3. Make Data-Driven Decisions
In the past, business leaders relied as much on intuition as they did on market research when making consequential business decisions. That was especially the case when evaluating new product ideas or market expansion opportunities. And those are the kinds of decisions that connect directly with a business’s growth prospects.
The trouble is, that making the wrong decisions in those areas can lead to significant financial losses, which in itself can sabotage growth. And when those missteps are exceedingly costly, it can even lead to the business needing to pull back its operations to survive. That means business leaders looking to create continuous growth can’t afford to be wrong very often, if at all.
The thing is though, business leaders don’t need to keep relying on instinct to inform their decision-making. These days, they can turn to vast troves of operational, sales, and third-party data to gain the insight they need to make the right calls. But to do it, businesses have to make some strategic investments into a data and analytics operation.
The first thing they need to explore is the creation of an in-house analytics team. That will ensure that the business has the right talent in place to put its data to work.
But that’s not all. It’s also necessary to invest in the training needed to make sure that key decision-makers have the analytical skills to put data-derived insights to use in their deliberative processes. In time, it’s an effort that should spread to all levels of the business’s operations.
Eventually, the goal should be to create and maintain a data-driven culture that informs everything the company does. That’s the best way to improve the odds that each expansionary step the business takes will be a successful one—creating the kind of stability that feeds a period of continuous expansion.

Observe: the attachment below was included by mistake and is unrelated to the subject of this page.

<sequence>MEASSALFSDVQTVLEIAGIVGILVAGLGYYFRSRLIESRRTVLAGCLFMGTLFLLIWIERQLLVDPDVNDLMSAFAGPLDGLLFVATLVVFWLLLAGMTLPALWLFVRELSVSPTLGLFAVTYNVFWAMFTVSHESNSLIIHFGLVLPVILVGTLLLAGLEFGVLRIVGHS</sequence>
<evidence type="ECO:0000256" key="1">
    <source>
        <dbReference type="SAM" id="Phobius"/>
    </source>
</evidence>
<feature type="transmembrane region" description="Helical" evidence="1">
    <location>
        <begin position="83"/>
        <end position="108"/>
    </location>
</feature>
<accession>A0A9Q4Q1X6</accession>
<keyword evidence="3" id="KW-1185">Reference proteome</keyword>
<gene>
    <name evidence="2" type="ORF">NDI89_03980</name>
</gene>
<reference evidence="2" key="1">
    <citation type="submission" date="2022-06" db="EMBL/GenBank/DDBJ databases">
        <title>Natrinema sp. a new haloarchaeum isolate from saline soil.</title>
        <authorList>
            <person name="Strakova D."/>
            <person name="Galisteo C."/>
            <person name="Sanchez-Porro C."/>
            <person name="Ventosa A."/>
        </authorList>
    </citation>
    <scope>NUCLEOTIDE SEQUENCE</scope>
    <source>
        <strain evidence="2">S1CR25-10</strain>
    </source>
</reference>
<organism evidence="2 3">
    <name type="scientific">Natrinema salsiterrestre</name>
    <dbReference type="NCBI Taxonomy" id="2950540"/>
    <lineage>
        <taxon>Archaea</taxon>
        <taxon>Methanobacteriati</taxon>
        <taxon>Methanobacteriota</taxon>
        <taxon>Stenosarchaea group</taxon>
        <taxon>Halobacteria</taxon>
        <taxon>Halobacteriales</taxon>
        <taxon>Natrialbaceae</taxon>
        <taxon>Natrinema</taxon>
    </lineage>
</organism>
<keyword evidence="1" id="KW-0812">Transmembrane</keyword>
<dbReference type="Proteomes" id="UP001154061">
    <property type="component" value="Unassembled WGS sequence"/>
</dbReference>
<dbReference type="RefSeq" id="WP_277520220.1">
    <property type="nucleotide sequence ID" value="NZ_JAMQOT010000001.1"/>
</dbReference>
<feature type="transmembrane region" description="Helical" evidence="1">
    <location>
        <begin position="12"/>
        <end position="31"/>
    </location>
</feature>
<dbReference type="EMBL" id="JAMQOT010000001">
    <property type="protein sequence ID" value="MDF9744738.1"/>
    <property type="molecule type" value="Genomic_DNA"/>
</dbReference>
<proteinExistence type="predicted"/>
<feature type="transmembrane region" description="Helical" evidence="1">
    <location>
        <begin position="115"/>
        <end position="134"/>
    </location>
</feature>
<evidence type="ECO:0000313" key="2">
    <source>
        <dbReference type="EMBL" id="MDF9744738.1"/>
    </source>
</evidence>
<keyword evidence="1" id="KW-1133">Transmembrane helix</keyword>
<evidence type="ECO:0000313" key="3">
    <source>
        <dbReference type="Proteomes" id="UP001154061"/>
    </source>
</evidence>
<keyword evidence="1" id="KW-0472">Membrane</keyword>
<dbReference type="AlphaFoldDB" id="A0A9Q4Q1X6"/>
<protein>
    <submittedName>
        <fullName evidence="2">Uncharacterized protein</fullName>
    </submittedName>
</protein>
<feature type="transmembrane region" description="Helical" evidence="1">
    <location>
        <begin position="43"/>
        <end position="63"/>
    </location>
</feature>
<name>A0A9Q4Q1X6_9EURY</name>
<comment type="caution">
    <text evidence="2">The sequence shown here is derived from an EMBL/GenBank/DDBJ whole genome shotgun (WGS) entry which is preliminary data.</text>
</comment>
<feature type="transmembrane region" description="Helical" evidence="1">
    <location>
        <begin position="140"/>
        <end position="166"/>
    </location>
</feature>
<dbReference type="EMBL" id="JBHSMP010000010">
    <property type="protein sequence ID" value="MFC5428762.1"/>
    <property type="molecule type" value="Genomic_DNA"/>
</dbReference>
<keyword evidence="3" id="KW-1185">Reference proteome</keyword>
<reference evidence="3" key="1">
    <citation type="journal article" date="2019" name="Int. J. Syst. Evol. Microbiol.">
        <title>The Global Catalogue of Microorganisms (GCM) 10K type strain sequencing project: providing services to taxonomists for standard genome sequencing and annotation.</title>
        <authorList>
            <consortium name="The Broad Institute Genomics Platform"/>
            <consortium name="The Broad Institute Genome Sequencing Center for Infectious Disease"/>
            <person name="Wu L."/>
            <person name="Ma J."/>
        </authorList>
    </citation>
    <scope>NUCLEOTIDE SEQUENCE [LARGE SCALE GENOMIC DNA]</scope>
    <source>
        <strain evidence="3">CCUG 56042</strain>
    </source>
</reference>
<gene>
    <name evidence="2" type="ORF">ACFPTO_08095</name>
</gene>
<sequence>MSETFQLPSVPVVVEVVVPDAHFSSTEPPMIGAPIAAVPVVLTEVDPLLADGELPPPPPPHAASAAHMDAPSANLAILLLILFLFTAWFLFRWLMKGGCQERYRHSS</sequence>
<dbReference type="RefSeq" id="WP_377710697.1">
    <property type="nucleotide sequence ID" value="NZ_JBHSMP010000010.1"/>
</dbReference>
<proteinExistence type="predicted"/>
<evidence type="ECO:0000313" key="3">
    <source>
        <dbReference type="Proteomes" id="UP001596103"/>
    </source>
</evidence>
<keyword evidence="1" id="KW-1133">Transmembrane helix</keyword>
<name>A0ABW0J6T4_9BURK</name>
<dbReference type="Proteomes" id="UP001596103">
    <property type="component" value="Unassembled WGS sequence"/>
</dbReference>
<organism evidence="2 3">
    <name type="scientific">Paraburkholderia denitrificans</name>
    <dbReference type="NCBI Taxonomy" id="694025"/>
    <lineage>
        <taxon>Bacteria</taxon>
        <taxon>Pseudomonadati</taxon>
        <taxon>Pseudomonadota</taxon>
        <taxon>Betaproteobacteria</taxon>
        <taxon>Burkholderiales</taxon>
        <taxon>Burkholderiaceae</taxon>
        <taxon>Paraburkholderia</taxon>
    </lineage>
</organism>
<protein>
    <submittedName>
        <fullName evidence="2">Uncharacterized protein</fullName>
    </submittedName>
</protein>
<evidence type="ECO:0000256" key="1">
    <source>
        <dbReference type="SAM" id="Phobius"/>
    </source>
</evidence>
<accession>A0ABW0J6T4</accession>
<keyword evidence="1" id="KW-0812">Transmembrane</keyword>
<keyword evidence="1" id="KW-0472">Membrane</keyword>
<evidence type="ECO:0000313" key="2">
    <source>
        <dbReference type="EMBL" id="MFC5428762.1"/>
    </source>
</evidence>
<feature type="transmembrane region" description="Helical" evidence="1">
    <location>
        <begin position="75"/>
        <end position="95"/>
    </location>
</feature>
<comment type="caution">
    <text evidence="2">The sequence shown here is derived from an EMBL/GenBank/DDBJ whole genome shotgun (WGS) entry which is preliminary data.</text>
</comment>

4. Create a Diversification Plan
No matter the industry, there are only two paths to continuous growth. The first is market dominance. In that scenario, the growth opportunity comes from out-competing every other business in the market and swallowing up their market share. But the truth is, there are natural limits to the growth that market dominance can generate.
For proof, look no further than the story of eCommerce giant Amazon. Back in 1994, it set out to corner the market for online book sales. And it eventually did that and then some, driving physical book stores to near-extinction. But by 1998, it was becoming obvious that book sales would only carry the company so far.
That’s what led Amazon to pursue the second potential path to continuous growth: diversification. They added music and computer games to their product catalog—and the rest, as they say, is history.
Today, Amazon sells almost everything imaginable. They’ve also become the world’s biggest cloud services provider and built a logistics and shipping network that’s second to none.
Amazon’s story offers a powerful lesson about what it takes to create continuous growth. And that’s why any business looking for a long-term growth strategy should create a diversification plan as early in its life as possible. The point is to keep an eye on possible future areas of expansion that will provide the business with the room it will need to grow.
It’s not necessary, of course, to aim for diversification right out of the gate. In fact, experienced entrepreneurs often advise against that—instead advising that young firms focus on an incremental approach to diversification rather than drafting complex long-term plans.
But being always on the move into new products and new markets (when feasible) is an excellent way to continuously grow your company.